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Advice On How To Be Happy From The 3rd Least Happy Country In The World

Afghan couples in Kabul out for a stroll on Valentine's Day this year.
Wakil Kohsar/Getty Images
Afghan couples in Kabul out for a stroll on Valentine's Day this year.

"Khosh amadee!" Omaid Sharifi, co-founder of ArtLords, an art collective, says as he invites us into his house in a manner that reflects true Afghan hospitality—with grace, a smile and open arms.

The phrase is in the local language of Dari. Used to mean "welcome," it literally translates to "come with happiness" – which is a bit ironic because in the newly released World Happiness Report, Afghanistan is ranked as the third least happy country in the world. Only the Central African Republic and South Sudan are deemed unhappier.

But on this particular night, it's hard to think of Afghanistan as an unhappy place. Our host welcomes us to his beautifully decorated house with its large garden. The house is older than the first wars that plagued the country 40 years ago and that often define the nature and personality of the country.

Sharifi is hosting one of his famous soirees. His guests include well-known personalities like news anchors and politicians as well as social workers, corporate workers and artists, among many others.

The invitees greet each other with a handshake and a kiss on the cheek as they take seats on the toushaks — Afghan cushions for floor seating — placed around the very large living room. In Afghan architecture, living rooms are specifically designed to be big enough for crowded gatherings.

"In the West, people often go barhopping after a long day's or week's work to unwind, de-stress and spend quality times with friends, but in Afghanistan where we don't have too many social public spaces, we go 'house-hopping,' " says Sharifi, as he walks around the large room, socializing and attending to the needs of the constant flow of people. There's cheerful chatter and laughter – and a diverse playlist of Afghan music, Western pop and Bollywood songs.

Images Vs. Reality

This scene is a stark contrast to the widespread image of Afghanistan as a war-torn country, often imagined in the West to be gray and dusty, a place of repression and misery. This image was further strengthened by the 2019 happiness rankings, produced by the Sustainable Development Solutions Network and based on data gathered from reports across 156 countries on how happy their citizens perceive themselves to be.

While there are a variety of factors determining unhappiness, the report focused on how information technology, governance and social norms influence communities. "There has been a widespread recent upward trend in negative affect, comprising worry, sadness and anger, especially marked in Asia and Africa, and more recently elsewhere," the report notes, observing that countries with a lower happiness ranking also "suffered some combination of economic, political and social stresses."

The report is what brought us to the party this past Monday night. We wanted to interview Afghans to hear their perception on their relative happiness and unhappiness.

Many of the people we interviewed did not dispute that Afghanistan has its woes.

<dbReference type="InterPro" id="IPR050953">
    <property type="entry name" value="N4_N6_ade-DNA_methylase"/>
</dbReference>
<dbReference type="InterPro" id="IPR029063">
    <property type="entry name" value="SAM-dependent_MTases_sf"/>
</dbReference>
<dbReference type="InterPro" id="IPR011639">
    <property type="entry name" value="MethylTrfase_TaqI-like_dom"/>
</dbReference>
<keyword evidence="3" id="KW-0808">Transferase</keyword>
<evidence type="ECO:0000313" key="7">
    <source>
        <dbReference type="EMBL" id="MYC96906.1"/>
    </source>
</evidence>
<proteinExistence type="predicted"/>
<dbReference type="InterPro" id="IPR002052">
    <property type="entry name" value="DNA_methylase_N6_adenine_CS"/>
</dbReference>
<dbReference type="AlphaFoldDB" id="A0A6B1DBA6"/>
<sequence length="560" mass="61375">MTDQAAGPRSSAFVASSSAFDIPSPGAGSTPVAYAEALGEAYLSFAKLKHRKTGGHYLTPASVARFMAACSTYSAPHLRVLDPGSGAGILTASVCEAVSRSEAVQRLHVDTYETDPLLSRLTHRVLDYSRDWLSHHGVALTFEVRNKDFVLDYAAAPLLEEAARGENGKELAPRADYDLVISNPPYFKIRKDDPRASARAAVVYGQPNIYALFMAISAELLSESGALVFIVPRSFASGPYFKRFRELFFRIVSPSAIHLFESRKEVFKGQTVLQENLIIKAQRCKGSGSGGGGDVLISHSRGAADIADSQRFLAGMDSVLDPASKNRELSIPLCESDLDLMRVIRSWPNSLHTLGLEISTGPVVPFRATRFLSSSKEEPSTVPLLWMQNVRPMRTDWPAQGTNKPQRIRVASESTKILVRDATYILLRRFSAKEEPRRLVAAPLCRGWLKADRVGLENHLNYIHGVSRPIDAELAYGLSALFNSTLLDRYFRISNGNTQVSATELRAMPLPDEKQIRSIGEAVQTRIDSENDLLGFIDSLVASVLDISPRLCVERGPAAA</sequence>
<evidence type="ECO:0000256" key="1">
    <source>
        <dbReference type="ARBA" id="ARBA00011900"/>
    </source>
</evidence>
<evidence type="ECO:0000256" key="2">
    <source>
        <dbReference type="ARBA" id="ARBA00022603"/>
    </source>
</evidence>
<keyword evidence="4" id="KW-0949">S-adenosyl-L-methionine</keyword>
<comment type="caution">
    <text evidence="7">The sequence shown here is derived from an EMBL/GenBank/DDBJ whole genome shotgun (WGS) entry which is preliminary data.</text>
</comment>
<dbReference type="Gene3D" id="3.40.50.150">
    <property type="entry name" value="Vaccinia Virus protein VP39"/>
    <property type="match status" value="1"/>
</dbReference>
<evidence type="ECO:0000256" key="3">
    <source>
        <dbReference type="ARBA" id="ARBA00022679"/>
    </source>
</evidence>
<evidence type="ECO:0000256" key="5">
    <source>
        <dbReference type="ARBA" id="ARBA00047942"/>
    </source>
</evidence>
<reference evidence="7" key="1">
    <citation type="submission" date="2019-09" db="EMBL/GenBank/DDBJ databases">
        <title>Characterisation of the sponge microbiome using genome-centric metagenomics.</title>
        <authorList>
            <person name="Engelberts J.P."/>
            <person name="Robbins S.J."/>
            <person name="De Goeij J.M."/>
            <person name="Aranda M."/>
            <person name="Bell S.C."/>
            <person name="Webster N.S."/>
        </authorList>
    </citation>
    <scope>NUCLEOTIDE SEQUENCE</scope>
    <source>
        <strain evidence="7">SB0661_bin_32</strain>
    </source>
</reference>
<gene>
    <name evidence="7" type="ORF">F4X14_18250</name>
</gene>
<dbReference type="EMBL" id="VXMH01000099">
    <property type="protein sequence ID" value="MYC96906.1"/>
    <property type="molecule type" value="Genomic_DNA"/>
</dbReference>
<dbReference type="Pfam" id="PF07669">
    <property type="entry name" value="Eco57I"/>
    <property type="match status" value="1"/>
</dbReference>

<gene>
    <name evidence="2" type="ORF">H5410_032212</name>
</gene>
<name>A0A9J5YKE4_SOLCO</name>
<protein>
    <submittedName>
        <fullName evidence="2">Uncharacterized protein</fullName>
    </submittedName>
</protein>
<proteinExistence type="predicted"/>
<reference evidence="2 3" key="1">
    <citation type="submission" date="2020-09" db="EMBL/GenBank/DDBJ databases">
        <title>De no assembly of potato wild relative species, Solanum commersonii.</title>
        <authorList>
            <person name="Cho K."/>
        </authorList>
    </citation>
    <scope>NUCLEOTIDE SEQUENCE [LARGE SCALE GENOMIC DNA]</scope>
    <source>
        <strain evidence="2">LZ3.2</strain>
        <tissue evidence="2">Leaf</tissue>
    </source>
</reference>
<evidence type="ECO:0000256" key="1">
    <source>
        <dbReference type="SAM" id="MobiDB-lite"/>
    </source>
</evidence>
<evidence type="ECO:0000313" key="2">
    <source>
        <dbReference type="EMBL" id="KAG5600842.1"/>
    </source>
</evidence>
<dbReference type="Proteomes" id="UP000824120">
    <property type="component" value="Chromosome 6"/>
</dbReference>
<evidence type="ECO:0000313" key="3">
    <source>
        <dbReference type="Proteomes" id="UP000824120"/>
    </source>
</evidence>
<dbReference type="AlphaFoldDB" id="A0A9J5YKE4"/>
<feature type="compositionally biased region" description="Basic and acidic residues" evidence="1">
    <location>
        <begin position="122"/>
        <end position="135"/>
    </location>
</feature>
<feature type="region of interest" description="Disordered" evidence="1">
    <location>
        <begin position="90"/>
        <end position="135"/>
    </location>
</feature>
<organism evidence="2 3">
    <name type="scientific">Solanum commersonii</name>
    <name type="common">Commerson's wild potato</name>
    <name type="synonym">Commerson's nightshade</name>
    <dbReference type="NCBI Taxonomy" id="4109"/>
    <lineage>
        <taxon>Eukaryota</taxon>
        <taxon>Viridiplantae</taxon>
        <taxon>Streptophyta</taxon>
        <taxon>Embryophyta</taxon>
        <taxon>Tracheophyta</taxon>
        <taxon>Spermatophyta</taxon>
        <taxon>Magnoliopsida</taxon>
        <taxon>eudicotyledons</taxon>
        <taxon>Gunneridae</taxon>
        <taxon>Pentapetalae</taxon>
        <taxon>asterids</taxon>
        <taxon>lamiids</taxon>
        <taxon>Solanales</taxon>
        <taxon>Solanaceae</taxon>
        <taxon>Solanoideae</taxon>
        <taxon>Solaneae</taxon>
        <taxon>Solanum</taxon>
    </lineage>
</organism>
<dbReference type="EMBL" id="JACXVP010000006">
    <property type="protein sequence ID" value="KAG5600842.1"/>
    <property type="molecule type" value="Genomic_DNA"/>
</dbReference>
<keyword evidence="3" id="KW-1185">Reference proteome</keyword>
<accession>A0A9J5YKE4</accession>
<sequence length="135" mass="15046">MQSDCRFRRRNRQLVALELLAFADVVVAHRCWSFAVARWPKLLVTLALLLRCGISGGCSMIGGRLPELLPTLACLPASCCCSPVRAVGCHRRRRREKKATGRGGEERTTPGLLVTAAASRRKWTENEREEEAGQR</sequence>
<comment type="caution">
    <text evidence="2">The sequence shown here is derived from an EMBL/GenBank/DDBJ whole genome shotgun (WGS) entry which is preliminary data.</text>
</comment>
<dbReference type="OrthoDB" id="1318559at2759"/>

"The last few years have been extremely difficult for all Afghans. We have suffered so much, and so many personal losses, it is understandable that there is a sense of frustration," admits Maryam Atahi, an Afghan social activist and communications manager at Save the Children. Atahi lost a close friend and a family member in insurgent attacks over the past year.

Asked to recall her most recent unhappy memory, she choked at the thought of the loved ones she lost — and then in the same breath insists that Afghans aren't an unhappy people: "Afghans are resilient, not by choice but by need. We know how to celebrate life despite the constant violence we are subjected to if we are to remain sane and happy," she reasons before she joins in the Afghan circle dance of attan with her friends.

Agreeing with her, Sharifi adds that while Afghans are exposed to a lot of negativity owing to the increasing conflict — Afghanistan had more deaths from terrorism than any other country in 2017 according to the Global Terrorism Index.

"There is so much negative energy that has been building around the country in a cycle of violence that has continued for the last 40 years," he says. "Everyone is transmitting that anger and discontent — all Afghans including the children are angry."

And yet he does not despair. "Afghans find spaces and opportunities to break that cycle of violence and anger," he says, explaining why he hosts social gatherings. Sharifi holds at least two such events in a week, which feature traditional music and dancing, poetry recitation, bonfires and barbecues.

"Everyone is welcomed here, at any time, any day," he says. "If they need to talk, listen to music, or dance, we are always hosting."

Behind Closed Doors

Sharifi isn't alone in keeping the Afghan culture of hospitality alive. Since Fridays are a weekly day off — the Afghan Sunday — Thursday nights in Kabul and other communities around the country are set aside for socializing.

But the events are often held behind closed doors and thick walls. There is a lack of public space for celebratory gatherings – and there's also concern about the strong disapproval from the deeply conservative Afghans who disapprove of such parties because men and women fraternize.